FTC bombs online tech support scammers

Scammers pretended to be representatives of Dell, Microsoft, McAfee and Norton to bilk consumers

scammers faux problem log
The Federal Trade Commission today said it cracked down on tech support scammers who used telemarketers masquerading as major computer companies including Dell, Microsoft, McAfee and Norton to con consumers into believing that their computers are riddled with viruses, spyware and other malware.

The companies of course would then charge hundreds of dollars to "fix" or "remove" the problems. 

News: The weirdest, wackiest and coolest sci/tech stories of 2012 (so far!)

The FTC had a U.S. District Court judge halt to six alleged tech support scams --  mostly based in India - which targeted English-speaking consumers in the United States, Canada, Australia, Ireland, New Zealand and the U.K.  According to the FTC, five of the six alledged scammers used telemarketing boiler rooms to call consumers and the sixth lured consumers by placing ads with Google.  Pending further hearings, the assets of Pecon Software Ltd., Finmaestros LLC,  Zeal IT Solutions Pvt. Ltd., Virtual PC Solutions, Lakshmi Infosoul Services Pvt. Ltd., and PCCare247, Inc., have all been frozen.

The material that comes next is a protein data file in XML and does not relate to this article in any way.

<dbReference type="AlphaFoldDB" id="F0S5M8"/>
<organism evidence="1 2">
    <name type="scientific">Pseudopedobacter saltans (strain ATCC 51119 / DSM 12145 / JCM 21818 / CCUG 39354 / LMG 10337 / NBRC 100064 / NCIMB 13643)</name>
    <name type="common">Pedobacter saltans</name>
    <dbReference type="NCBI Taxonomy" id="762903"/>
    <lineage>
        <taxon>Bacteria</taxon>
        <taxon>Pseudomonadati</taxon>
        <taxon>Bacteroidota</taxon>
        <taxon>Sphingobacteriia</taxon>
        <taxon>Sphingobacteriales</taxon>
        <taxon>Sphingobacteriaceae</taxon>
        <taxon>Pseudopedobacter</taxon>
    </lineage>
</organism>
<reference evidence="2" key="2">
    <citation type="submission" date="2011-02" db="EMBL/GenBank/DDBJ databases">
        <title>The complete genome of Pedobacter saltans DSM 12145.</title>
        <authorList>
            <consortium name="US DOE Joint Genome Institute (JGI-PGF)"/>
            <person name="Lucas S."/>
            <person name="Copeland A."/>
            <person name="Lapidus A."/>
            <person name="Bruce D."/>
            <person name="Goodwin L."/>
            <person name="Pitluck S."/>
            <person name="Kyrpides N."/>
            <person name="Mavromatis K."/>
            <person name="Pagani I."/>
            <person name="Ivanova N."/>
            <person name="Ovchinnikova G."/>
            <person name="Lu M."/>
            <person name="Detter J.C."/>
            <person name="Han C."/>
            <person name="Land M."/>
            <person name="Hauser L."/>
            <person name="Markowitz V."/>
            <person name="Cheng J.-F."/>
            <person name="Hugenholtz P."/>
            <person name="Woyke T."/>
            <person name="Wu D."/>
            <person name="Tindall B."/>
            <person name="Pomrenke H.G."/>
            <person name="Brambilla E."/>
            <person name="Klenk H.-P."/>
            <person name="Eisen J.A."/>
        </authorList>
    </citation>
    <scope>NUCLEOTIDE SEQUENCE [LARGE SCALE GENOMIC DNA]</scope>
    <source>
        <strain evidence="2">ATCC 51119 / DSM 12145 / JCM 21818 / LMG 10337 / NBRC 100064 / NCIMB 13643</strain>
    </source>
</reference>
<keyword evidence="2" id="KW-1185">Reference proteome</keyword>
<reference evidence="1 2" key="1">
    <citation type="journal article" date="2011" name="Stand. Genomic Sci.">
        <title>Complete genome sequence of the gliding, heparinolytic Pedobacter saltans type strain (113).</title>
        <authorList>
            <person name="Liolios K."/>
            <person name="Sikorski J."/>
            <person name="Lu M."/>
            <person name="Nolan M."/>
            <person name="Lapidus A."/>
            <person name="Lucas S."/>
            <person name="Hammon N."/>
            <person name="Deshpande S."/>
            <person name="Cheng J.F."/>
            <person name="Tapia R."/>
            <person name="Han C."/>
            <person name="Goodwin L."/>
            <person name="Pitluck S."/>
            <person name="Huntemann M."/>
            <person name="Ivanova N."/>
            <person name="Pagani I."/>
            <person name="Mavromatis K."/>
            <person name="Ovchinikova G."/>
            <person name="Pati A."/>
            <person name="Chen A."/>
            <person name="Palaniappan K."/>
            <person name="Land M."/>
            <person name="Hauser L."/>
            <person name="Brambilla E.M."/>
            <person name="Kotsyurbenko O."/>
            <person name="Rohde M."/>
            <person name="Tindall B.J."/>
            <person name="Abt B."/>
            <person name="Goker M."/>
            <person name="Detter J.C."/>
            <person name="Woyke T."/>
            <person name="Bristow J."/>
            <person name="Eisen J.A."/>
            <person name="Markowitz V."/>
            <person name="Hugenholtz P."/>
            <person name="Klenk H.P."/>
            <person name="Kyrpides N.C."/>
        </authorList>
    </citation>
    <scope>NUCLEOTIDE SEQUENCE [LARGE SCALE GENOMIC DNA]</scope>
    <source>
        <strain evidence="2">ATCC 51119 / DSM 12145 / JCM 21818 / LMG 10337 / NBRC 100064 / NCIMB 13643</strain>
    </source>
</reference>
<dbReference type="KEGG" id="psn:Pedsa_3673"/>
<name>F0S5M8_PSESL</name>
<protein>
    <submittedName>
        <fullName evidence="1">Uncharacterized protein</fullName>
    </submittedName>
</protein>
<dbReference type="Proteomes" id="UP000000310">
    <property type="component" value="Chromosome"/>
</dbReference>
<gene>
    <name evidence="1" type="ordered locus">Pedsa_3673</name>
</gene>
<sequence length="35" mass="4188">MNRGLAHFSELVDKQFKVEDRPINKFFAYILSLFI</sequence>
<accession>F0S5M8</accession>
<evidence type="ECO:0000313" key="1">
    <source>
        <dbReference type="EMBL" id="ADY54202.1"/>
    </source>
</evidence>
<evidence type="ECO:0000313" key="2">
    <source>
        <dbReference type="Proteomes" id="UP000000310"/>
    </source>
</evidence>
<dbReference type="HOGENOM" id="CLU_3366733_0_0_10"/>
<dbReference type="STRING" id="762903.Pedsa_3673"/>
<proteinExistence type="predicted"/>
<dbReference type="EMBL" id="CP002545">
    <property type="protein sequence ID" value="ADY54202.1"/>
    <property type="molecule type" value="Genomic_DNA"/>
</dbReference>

According to the FTC, after getting the consumers on the phone, the telemarketers allegedly claimed they were affiliated with legitimate companies and told consumers they had detected malware that posed an imminent threat to their computers.

 "To demonstrate the need for immediate help, the scammers directed consumers to a utility area of their computer and falsely claimed that it demonstrated that the computer was infected.  The scammers then offered to rid the computer of malware for fees ranging from $49 to $450.  When consumers agreed to pay the fee for fixing the "problems," the telemarketers directed them to a website to enter a code or download a software program that allowed the scammers remote access to the consumers' computers.  Once the telemarketers took control of the consumers' computers, they "removed" the non-existent malware and downloaded otherwise free programs," the FTC stated. 

The FTC said the scammers sought to escape detection by using virtual offices that were actually just mail-forwarding facilities  and by using 80 different domain names and 130 different phone numbers.

Follow Michael Cooney on Twitter: nwwlayer8 and on Facebook

Check out these other hot stories:

Sandia lab fires up 300,000 virtual Android devices to test out security

Wireless medical devices face myriad security concerns

US  Department of Homeland Security looking for (more than) a few good drones

Air Force sets first post in ambitious Space Fence project

Man held iPhone for ransom, police charge

FTC short-circuits privacy-invading computer spy ring

Space rocks from other planets brought life to Earth?

IBM cyber security watchdogs see big increase in browser exploits and criminal use of encryption to hide attacks

"You have been targeted for assassination." Latest Hit Man scam takes a darker tone

Cybercrime-fest targets mobile devices

Editors' Picks
Join the discussion
Be the first to comment on this article. Our Commenting Policies